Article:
Didier Lockwood, a French violinist who was a former protégé of French jazz legend Stephane Grappelli but became an acclaimed and innovative musician in his own right, died suddenly in Paris in the early hours of Feb. 18, after a concert at the city’s Le Bal Blomet jazz club. He was one week past his 62nd birthday.
His death was announced Sunday afternoon in a statement by Lockwood’s agent, Christophe Deghelt. The cause of death was given as a heart attack.
While Lockwood acknowledged Grappelli as his hero, he by no means limited himself to the elder violinist’s “gypsy jazz” milieu. Lockwood was already a rock star by the time he met Grappelli—a veteran of the progressive band Magma—and would proceed from his tutelage to a career heavily identified with jazz fusion. In addition, Lockwood was a composer of violin concertos as well as two operas, and created a musical with his first wife, singer Caroline Casadesus.
For all the diversity of his achievements, however, Lockwood was most renowned as a jazz musician, and in the early 2000s created a nationally accredited school of improvised music.
Born in 1956 in the northern port town of Calais, Lockwood was the son of a Scottish music teacher and a French amateur painter. He began learning the violin at age 6, engaging in classical training, but very soon took an interest in jazz after his elder brother, a talented pianist, began exploring the tradition. At 14, upon hearing Jean-Luc Ponty’s playing, Lockwood acquired an electric violin; three years later, he abandoned his formal studies to join the touring configuration of Magma, a conceptual avant-garde rock band. He continued working with the band until 1981.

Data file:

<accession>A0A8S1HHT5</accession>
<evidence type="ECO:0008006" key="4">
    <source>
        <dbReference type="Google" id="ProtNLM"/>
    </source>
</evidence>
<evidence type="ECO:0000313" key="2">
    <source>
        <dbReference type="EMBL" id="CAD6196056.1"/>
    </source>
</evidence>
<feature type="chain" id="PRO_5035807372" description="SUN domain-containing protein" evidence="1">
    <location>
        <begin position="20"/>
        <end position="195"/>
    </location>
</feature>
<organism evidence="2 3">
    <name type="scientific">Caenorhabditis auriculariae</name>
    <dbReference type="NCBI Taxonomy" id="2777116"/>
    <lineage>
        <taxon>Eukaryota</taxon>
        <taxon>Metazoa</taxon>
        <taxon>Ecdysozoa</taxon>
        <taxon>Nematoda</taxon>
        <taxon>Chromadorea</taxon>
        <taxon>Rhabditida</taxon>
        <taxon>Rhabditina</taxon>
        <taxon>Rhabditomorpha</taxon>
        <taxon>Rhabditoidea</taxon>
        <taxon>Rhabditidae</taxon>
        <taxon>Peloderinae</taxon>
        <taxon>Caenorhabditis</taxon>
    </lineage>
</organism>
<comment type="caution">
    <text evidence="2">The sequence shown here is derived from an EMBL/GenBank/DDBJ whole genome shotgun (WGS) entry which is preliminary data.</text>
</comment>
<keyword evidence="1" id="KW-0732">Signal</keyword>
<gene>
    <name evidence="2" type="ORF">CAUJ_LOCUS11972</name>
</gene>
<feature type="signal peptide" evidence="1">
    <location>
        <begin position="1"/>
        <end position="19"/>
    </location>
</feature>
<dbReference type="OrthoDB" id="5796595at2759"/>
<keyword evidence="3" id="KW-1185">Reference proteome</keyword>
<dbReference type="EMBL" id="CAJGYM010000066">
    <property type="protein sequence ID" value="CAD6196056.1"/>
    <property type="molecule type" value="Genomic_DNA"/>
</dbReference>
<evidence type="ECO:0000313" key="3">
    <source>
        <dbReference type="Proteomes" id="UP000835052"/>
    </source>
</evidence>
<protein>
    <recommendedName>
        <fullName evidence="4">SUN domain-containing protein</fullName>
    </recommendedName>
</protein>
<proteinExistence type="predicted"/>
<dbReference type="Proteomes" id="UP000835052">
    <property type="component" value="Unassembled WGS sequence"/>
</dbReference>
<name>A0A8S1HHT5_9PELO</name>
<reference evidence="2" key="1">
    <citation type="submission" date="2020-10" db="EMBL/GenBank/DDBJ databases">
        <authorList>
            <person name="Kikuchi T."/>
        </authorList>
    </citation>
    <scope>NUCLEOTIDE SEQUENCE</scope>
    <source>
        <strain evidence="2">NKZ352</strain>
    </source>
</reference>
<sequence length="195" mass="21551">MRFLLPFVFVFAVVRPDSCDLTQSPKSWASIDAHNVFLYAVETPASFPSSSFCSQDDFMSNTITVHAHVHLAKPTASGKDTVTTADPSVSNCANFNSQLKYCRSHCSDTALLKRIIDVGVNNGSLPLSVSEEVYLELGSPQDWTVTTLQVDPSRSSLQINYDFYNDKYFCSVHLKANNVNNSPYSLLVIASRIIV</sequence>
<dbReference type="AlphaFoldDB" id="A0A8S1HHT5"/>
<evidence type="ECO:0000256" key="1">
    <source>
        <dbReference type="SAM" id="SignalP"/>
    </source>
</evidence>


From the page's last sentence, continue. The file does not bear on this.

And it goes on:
While performing at a jazz festival in 1976, Lockwood met Grappelli, who invited the 20-year-old to tour with him. It proved his breakthrough as a jazz artist. He went on to work with fusion drummers Andre Ceccarelli (with whom he would continue collaborating for four decades) and Aldo Romano and keyboardist Gordon Beck, with whom he recorded his first album, New World, in 1979.
Lockwood’s career developed throughout the 1980s and 1990s, gaining notice for his interest in unique and innovative timbres on the amplified violin. During this period Lockwood worked with respected musicians across the French and international jazz spectra. He performed as a sideman on Billy Hart’s 1985 recording Oshumare, the American drummer returning the favor in the following year on Lockwood’s Out of the Blue (which also included Beck and bassist Cecil McBee). He also continued sporadically working with Stephane Grappelli (often joined by guitarist Babik Reinhardt, Django’s son), and recorded two tributes to the elder violinist after his death in 1997.
In the 21st century, Lockwood devoted more time and interest to acoustic jazz, and to working with his second wife, French soprano singer Patricia Petibon. He had also dedicated himself to musical education through the creation in 2001 of the Didier Lockwood Music Centre in Dammarie-les-Lys (on the outskirts of Paris). This did not slow his work as a headline attraction, sideman and composer; according to Deghelt, he died with a “huge” number of projects in progress.
He is survived by Petibon and three children from his two marriages.
Among the many luminaries paying tribute to Lockwood on his passing was French president Emmanuel Macron, who praised the violinist’s “influence, open-mindedness and immense musical talent.”